No, I didn’t anticipate it at all. There were just 22 instrumental tracks on there, no vocals and to be honest, I had a feeling the Ruff Sqwad supporters wouldn’t want just instrumentals. I saw there was an audience and a market for instrumental grime though and I think the door for instrumental grime has definitely grown, even since then. The response was really good though and I was happy with it. I think for a lot of people, the old school tracks brought back memories for them; I think the oldest beat on there was ‘Tings In Boots’ which was about 11 years old in 2012.
Talk to us a bit about the thinking behind Turning Point…
The thinking process behind Turning Point was to bring the Ruff Sqwad sound up to date and mix it with the current sound of 2014. It was a merging of afro stuff, trap and grime. You can almost look at it as similar to ‘Guns and Roses’ 1 & 2, but this time the lyrical content is all from me and about what I have to say.
How does it measure up in relation to music you’ve released in the past?
I think this EP is a stepping stone and definitely progressive from the music I’ve released in the past. The structure of the songs is better in the way that I am implementing my singing with the other lyrical content, which gives my sound a variation and a bit more natural balance. It’s a new style for me, something that I haven’t done before and it shows I’ve definitely grown as an artist.
You recently featured on ‘World’s Mine’ alongside Dirty Danger and Roachee, a track produced by Future Brown. How did that collaboration come around?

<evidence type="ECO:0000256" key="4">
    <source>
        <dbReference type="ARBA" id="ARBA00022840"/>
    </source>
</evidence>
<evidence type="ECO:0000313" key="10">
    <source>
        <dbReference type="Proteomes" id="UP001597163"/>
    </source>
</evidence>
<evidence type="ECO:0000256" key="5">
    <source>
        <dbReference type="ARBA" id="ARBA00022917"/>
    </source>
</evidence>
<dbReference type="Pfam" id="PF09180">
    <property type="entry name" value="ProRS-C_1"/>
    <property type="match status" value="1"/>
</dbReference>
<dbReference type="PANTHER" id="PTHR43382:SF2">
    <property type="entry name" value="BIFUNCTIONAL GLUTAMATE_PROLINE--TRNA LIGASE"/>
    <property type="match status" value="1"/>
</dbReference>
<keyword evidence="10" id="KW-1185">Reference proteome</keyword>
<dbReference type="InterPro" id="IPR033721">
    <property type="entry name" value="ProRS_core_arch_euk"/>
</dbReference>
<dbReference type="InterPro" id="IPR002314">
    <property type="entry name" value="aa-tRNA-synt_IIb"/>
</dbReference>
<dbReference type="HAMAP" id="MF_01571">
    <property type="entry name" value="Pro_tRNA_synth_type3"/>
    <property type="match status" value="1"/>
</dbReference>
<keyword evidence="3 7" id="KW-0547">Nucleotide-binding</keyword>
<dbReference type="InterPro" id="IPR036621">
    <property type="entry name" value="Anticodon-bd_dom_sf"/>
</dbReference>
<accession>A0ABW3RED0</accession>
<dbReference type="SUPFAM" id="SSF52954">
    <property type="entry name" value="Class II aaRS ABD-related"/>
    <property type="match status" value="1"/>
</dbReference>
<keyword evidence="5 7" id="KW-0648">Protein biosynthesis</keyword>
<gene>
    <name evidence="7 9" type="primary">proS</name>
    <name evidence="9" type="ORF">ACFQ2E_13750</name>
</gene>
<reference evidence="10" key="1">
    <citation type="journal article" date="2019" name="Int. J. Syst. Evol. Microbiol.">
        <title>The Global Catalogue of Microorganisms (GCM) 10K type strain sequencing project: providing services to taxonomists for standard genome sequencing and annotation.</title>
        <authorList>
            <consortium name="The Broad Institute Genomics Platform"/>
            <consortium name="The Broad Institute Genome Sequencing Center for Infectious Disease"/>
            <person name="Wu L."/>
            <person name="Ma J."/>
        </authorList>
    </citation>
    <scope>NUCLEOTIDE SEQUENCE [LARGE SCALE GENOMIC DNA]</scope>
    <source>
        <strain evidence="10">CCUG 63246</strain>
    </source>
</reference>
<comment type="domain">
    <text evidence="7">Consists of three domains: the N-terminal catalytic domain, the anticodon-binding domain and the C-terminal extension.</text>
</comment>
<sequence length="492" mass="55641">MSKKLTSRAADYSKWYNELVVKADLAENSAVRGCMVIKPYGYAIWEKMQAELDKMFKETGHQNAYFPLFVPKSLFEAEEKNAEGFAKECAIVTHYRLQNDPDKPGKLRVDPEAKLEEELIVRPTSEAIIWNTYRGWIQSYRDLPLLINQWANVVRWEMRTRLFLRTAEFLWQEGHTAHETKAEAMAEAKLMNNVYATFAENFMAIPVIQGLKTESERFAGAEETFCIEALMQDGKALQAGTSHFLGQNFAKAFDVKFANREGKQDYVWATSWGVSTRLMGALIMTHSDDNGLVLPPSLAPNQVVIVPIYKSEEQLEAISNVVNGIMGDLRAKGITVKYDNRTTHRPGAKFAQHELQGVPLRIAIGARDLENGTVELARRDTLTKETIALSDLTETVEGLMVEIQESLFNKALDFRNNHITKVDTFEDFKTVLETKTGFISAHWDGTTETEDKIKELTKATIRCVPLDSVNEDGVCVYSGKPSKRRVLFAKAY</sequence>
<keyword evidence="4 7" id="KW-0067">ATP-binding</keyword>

Tim and Barry from Just Jam TV introduced me to Future Brown. They told me that Future Brown liked my stuff and that we would complement each other if we worked together. From there, we emailed back and forth, they sent me the ‘World’s Mine’ beat and I loved how old school it sounded – it reminded me of the old beats I used to make when I first started. I thought Dirty and Roachee would suit the track too so I initiated that, we got them on the beat and just made it work.
Do you think their global reach is a good indicator of how grime’s new found appeal? Did you enjoy performing with them on their UK tour dates?
Yeah, Future Brown are originally from the US but they play all around the world, in places I didn’t even know knew about grime music. It’s been a really positive experience for me and my sound. They still play lots of my own productions too, which from the videos they send me, seem to get a really good reaction.
Performing with them at their UK dates was really fun, it was good to see the crowd’s reaction to some old school grime mixed in with the new wave stuff, and I got to bring some of my people with me to perform which was great. J Cush and I have a really good rapport and I like the fact that he still plays a lot of Ruff Sqwad instrumentals, it makes my job a bit easier!
Any plans for Ruff Sqwad to releases as a collective again?
Not at the moment, there’s been no talk about anything like that. Everyone still keeps in touch but we’re all focusing on our own projects. That’s not to say we won’t ever be collaborating again though..
What can we expect from Rapid going forward?
You can expect more EPs and another major instrumental release in the next year. I also run an education service called New Build Creative Resources based in Bow, which teaches 16 – 25 year olds about the music business and employability skills. I’ve built it up with my business partner into something we’re both really proud of.
Prince Rapid’s ‘Turning Point’ EP is out March 31 on Ruff Sqwad Entertainment.